Monday, June 11, 2012

Review: Diabolical Pitch

Platform: Xbox Live Arcade Kinect

Players: 1-2

Rating: Teen (Violence, Blood)

Price: 800 Microsoft Points ($10)

When Goichi Suda announced Grasshopper Manufacture's work on an Xbox Live Arcade game designed with the Kinect in mind, reviewers and fans were a little stymied.  What could this "Codename D" possibly be?  Why, Diabolical Pitch, of course!

Diabolical Pitch's story centers around a former pitcher by the name of MacAllister who receives a bionic arm to replace his injured one.  As always, these gifts have a price.  Our protagonist must fend off deranged stuffed animals while exploring a dark, run-down amusement park.  It really sounds like something out of a bad horror flick.

Do they look diabolical, or what?
Gameplay involves actually making a throwing motion with one's arm to throw baseballs at possessed plush animals, giant wooden dolls, and other demented beings.  If enemies get too close, making a kicking motion causes MacAllister to kick enemies away.  Players only get a limited number of kicks per area, however; this can become a problem when tons of enemies swarm around the player and won't leave.  For dealing with unique encounters, there's always the Diabolical Charge.  Players start with a Fire Ball and Thunder Ball, and can unlock additional Diabolical Charges as they progress.  Each one has a different effect, though I find the Thunder Ball to be best for large swarms of enemies, especially in the bonus areas.

There are five worlds to Diabolical Pitch, with each world holding three areas and one bonus area.  So the game seems kinda short.  Thankfully, the need to stop and rest every couple of stages helps keep players from finishing this game too quickly.  Seriously, my arm is KILLING me today!  I can tell that I haven't worked my throwing arm in a very long time.

As MacAllister moves from area to area, a talking cow plays tour guide.  Anyone who's played a Suda game before should come to expect bizarre conventions, and Diabolical Pitch is no exception.  The cow talks about some pretty heady stuff for a simple game:  accomplishments in life, rigging the odds, chasing dreams, not exactly normal game topics.  While thought provoking dialogue starters are always a good thing, I'm not sure a Kinect game is the right place.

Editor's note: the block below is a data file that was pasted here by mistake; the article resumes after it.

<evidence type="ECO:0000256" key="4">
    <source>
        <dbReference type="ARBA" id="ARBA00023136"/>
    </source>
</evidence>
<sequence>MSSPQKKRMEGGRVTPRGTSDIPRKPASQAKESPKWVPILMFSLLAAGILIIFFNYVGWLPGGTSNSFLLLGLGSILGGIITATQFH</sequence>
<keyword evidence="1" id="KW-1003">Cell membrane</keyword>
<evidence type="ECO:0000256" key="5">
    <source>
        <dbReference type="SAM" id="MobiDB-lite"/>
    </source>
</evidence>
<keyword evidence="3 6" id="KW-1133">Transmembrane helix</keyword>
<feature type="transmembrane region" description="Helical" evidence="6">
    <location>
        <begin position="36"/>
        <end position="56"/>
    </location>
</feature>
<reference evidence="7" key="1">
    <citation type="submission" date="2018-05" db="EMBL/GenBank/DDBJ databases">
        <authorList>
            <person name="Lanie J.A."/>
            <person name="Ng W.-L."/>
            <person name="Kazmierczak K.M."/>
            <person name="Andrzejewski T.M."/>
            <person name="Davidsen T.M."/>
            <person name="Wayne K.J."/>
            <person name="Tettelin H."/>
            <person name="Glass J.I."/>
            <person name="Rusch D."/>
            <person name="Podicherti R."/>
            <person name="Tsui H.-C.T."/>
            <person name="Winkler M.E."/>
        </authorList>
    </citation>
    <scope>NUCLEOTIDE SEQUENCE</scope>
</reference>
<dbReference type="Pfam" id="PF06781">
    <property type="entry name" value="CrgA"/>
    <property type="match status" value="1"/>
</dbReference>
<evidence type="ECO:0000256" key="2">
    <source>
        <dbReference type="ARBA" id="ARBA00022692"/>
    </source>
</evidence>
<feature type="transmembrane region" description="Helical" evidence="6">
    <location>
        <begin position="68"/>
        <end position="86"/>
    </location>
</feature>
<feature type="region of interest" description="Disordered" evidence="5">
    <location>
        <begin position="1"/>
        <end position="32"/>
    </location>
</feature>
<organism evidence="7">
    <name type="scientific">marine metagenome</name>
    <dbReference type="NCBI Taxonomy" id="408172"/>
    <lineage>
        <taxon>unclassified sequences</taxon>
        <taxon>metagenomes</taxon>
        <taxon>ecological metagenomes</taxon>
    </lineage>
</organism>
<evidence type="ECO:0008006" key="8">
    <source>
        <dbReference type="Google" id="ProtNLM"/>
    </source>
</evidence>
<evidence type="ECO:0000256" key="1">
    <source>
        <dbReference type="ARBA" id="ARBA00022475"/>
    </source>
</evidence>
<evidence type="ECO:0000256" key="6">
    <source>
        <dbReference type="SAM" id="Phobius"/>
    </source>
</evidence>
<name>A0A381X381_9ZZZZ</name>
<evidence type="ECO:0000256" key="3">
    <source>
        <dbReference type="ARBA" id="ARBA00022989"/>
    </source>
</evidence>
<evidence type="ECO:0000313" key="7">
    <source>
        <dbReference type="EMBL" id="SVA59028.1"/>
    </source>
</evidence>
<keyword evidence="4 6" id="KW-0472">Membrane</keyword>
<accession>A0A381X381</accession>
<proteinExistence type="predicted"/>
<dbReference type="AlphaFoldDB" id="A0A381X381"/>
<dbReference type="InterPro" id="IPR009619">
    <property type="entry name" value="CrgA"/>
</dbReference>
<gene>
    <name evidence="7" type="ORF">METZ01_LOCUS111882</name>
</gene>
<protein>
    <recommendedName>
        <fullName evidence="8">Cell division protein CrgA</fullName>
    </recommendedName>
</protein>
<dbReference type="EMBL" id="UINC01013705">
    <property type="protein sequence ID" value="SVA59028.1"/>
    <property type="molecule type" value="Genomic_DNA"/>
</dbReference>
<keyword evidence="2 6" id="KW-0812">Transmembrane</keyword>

For those who have friends to game with, (Friends? What are those?) Diabolical Pitch features a 2-player cooperative mode.  Both players throw baseballs at even more enemies, and even have a team Diabolical Charge to lay waste to enemies en masse.  It adds another layer to the game, and more opportunities for Kinect Fails on youtube.

Perhaps I've spent too much time playing Suda games, but I was surprised by the Teen rating on Diabolical Pitch.  For a studio that layers on the phallic humor at every chance it can, Diabolical Pitch seemed kind of off.  It left me almost expecting a witty aside about MacAllister's manhood or something, just so that Grasshopper Manufacture could maintain their streak.  But it never showed up.  Perhaps this is a sign of a new direction for Suda and Grasshopper, but I doubt it.  Someone has to do the low brow humor, otherwise it shows up in more mainstream games.  Nobody wants that!

If there's one thing Diabolical Pitch has going for it, above all else, it's the gameplay.  This is, hands down, the most fun I've had with my kinect in a long time, especially where the game didn't feel "gimmicky."  Few Kinect games out there actually feel fun to play.  Even fewer games are designed with the adult gamer demographic in mind.  It's nice to see a game that just feels right, and doesn't really enter the realm of the uncanny valley.

If the current crop of Kinect games just isn't doing it for you, you might want to check out Diabolical Pitch.  It's cheap, it's fun, and it will give you quite the workout.  Suda fans will find his trademark art style in spades, and a visual aesthetic very reminiscent of Shadows of the Damned.  And if nothing else, it's $10.  What have you got to lose on something outside the norm?

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